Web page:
Perhaps you have seen reports of the recent road rage incident in Florida, where one driver followed another to his home. The presumed aim was to get the other man’s address so as to report his unsafe behavior behind the wheel. Actually, both parties called 911 to complain of the other’s crazy driving. The driver in the front car warned CNN that his gun was “cocked and locked.” Once home, he took his gun and shot dead the driver who followed him. The wife, daughter and grandson of the man who was shot watched in horror and were forced to get out of the vehicle and wait until police arrived.
Take a look at this CNN report documenting several incidents of road rage caught on tape. According to a Washington Post poll in 2013, more than 1 out of 10 drivers experience “uncontrollable anger toward another driver.” The poll indicates that the rate has “doubled” since 2005. According to an article about the poll’s findings, reasons for road rage range from a sense of entitlement and power to a sense of feeling threatened by other drivers’ erratic behavior to angst of driving in high speed conditions with “unpredictable strangers.”
In what follows, I will address the first of the reasons noted above—the sense of entitlement and power. Perhaps it is a natural reaction to be provoked when others invade our space and our comforts are at stake. What is becoming increasingly unnatural is the decrease of space in our hearts for others to be close. It is vitally important that we clear space in our hearts the more crowded our roads become. We crowd our hearts by thinking our space matters more than that of others, that our time is more precious than others, and that we need to take from them in order to increase our measure of time and space.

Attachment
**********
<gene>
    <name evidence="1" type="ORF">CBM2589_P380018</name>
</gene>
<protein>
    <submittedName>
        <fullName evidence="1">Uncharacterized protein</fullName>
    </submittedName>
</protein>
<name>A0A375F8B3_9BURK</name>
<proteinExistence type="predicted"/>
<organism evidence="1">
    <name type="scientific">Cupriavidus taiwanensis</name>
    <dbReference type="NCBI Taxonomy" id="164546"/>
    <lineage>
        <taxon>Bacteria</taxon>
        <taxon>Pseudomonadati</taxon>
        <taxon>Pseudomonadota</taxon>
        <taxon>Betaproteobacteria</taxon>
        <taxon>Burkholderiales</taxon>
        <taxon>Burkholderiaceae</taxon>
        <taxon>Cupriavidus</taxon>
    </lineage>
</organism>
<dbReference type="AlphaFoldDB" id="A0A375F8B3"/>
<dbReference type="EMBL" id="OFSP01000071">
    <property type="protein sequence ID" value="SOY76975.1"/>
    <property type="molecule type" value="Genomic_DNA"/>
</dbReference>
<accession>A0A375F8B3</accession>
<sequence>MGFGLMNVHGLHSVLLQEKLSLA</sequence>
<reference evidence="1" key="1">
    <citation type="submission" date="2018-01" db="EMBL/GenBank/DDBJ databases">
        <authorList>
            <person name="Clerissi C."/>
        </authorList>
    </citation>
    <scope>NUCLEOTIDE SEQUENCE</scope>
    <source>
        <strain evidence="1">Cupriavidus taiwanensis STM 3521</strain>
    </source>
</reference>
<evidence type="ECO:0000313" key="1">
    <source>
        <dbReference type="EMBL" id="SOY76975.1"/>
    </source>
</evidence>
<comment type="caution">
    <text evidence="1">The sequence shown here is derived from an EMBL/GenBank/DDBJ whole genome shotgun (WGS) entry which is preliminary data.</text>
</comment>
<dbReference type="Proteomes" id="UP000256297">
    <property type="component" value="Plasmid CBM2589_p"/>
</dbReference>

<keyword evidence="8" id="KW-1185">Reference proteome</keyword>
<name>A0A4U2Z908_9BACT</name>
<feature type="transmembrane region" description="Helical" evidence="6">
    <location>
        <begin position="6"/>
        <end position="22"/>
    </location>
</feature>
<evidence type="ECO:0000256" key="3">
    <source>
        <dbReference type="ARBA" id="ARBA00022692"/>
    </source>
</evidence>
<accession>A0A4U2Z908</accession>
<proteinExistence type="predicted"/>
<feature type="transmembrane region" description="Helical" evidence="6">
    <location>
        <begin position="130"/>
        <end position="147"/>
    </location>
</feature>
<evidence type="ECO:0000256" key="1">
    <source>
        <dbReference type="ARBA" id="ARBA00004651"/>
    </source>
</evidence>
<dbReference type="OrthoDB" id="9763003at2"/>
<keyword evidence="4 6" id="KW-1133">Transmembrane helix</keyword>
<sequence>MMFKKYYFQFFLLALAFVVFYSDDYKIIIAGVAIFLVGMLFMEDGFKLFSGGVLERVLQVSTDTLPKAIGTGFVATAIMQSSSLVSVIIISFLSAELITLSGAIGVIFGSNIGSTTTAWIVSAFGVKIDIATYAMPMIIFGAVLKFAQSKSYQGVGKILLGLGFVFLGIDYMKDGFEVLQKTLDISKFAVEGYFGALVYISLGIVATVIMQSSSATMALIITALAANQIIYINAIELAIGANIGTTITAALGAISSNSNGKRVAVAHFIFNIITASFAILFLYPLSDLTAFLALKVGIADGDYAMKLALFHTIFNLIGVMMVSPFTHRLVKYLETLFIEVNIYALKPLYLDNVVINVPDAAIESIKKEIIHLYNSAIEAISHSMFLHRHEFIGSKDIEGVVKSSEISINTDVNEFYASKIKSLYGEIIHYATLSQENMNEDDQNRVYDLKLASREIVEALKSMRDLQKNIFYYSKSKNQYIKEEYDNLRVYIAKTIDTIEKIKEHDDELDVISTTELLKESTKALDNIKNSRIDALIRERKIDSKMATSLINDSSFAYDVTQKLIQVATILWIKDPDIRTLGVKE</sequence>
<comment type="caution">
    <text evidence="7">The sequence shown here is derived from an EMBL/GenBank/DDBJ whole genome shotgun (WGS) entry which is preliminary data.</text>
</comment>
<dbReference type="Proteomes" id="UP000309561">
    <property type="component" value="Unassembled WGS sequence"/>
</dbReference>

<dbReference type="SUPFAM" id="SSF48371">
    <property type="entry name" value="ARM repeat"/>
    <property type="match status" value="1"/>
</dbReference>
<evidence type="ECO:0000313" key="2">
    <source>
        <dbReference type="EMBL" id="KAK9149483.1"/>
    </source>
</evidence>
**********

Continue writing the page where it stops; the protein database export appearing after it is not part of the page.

As a Christian, I am especially concerned when I see motorists driving crazily in cars bearing Christian bumper stickers. How seriously do we Christians take the incarnation? Jesus did not crash into others, nor cut people off, on the busy highways of life. He did not cast stones or expletives when people cut him off, even taking away his space and time. He had relational space within his being given his confidence in his Father, whom Jesus knew allotted to him his hours and days. He came in the fullness of time (Galatians 4:4), knowing that the Father would complete his purposes for him no matter how great the trials (See Psalm 22). And so, Jesus could make space and time for us.
We drive faster cars to get to our destinations more quickly, but why? Because time is money, or time is eternity? Why can’t we honor the 2 second rule when driving? How does sitting on someone’s bumper get us someplace faster than backing away a bit? Can we not learn to make space and time for others?
Colin Gunton once remarked that we have so displaced eternity that we seek to make an eternity out of time. Thus, we try and squeeze as much out of the turnip of time that we can before it is too late. Given the way we are driving today, we must always be late.
Road rage tells us a lot about the state of our souls in our society. We are getting smaller and smaller inside. Our souls are shrinking, even while our egos expand.
All too often, we live behind the wheel of illusion that the metal and glass fortresses we drive are impenetrable, or the illusion that we are completely anonymous in our cars and trucks, or the illusion that a life-altering road incident could never happen to us. But we are taking our physical, social and eternal lives in our hands as we drive every day, ready to erupt. What does a man gain if he controls the road at the expense of others? The risks are far too costly. Even if he does not lose control of the wheel, he has lost control of his anger and sense of civil dignity, removing the safeguard on his soul (Proverbs 4:23; Matthew 16:26).